• Vermont. Old Soldiers Home. Reports. (State Library V362.8 V59re, not at Family History Library.) The reports include the soldier’s name, unit, disability, marital status, literacy, and present status such as discharged, furloughed, or deceased. By 1912 personal information was no longer included. The report content varies.

State Roster[edit | edit source]

A state roster of soldiers is:

  • Vermont. Adjutant General’s Office. Revised Roster of Vermont Volunteers: And Lists of Vermonters Who Served in the Army and Navy of the United States During the War of the Rebellion, 1861–66. Montpelier, Vermont: Watchman Publishing, 1892. (Family History Library book 974.3 M2va; film 1036000, item8.) This source is arranged by military unit and then by name, with rank, residence, date of enlistment, date of muster, and remarks. It includes an index.

Unit Histories[edit | edit source]

An important inventory for finding Civil War military histories is:

  • A Guide to the Microfiche Edition of Civil War Unit Histories: Regimental Histories and Personal Narratives. Part 2, The Union—New England. Bethesda, Maryland.: University Publications of America, 1993. (Family History Library book 973 M2cwu pt.2.) Vermont units are listed on pages 73–78. The library has the large microfiche collection described in this guide. Use the library catalog to find individual items. This may include correspondence, diaries, memoirs, and regimental histories published before 1920. The guide shows the unit name, counties where it was raised, author, title, publication information, number of pages, and source repository. This guide includes an author index and a major engagements index.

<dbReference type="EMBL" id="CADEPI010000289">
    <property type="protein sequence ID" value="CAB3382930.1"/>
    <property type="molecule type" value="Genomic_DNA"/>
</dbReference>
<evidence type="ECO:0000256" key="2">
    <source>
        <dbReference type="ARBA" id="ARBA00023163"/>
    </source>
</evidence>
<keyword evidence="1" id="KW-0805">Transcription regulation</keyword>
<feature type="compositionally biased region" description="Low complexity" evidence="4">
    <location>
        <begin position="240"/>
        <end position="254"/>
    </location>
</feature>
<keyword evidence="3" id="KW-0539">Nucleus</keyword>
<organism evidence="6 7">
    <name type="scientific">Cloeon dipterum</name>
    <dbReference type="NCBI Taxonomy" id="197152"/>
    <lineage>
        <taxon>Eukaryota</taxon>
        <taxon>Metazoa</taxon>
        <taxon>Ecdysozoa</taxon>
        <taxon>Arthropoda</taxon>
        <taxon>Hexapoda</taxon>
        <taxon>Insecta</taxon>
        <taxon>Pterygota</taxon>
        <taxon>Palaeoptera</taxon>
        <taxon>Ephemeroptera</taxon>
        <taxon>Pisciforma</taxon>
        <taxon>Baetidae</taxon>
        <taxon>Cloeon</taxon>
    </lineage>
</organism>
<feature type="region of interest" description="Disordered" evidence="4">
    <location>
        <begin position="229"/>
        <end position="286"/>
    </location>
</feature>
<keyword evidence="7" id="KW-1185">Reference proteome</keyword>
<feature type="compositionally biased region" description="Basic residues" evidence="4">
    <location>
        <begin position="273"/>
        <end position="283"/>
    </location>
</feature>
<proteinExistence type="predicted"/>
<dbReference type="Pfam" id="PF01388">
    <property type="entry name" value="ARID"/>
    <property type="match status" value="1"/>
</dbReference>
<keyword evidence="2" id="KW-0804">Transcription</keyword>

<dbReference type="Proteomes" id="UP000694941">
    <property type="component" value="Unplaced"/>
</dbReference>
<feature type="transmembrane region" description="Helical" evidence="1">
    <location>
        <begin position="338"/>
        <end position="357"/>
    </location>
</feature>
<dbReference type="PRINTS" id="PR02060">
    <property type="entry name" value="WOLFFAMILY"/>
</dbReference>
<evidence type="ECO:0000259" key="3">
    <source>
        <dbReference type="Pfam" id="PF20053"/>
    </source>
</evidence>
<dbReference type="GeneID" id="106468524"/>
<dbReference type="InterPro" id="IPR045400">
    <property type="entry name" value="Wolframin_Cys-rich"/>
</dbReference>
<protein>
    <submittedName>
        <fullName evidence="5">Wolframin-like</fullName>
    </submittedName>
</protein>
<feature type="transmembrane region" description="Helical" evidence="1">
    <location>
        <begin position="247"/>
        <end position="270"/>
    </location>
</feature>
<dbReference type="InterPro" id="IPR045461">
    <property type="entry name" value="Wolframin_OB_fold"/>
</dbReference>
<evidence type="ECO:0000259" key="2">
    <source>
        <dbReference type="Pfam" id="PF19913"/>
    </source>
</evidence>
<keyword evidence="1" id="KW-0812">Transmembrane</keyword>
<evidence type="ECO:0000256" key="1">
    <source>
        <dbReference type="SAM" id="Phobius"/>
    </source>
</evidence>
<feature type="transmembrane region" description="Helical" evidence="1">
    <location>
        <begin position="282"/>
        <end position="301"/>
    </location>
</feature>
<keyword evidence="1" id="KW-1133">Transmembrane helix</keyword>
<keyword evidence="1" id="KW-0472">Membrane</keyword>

For regimental sketches, officers lists, and lists of soldiers killed in action, see:

  • Benedict, G. G. Vermont in the Civil War. 2 vols. Burlington, Vermont: Free Press Association, 1886–88. (on Google Books) (Family History Library film 1000622, items 3–4.) This source includes an index.

Other Source Material[edit | edit source]

  • The Civil War Archive [database online]. N.p., 1998 (cited 11 August 1999). This site includes histories and background information on Vermont regiments.
  • Vermont in the Civil War [database on-line]. N.p., 2013 (cited 22 January 2013). This site includes the names of over 35,500 soldiers, sailors, and marines including their town, regiment, and company. Search. It also includes unit histories and time lines of significant events in the Civil War relating to Vermonters, and a virtual cemetery.

Grand Army of the Republic (GAR)[edit | edit source]

Grand Army of the Republic founded in 1866 - 1956, was the largest veteran’s organization in the country after the Civil War. It was a fraternal organization members were veterans of the Union Army, US Navy, Marines and Revenue Cutler Service who served in the American Civil War. The group supported voting rights for black veterans, and lobbied the U.S. Congress to establish veterans' pensions. In 1890 the membership was 490,000.

In 1888 there were 100 posts and 4,952 members in the state of Vermont

GAR Posts in the State of Vermont

The FamilySearch Catalog list records of the Vermont Grand Army of the Republic.

Sons of Union Veterans of the Civil War[edit | edit source]

With the death of the last member of the Grand Army of the Republic the Sons of Union Veterans of the Civil War was formed.

References[edit | edit source]

  1. 1.01.1, Vermont in the American Civil War, (accessed 26 March 2011].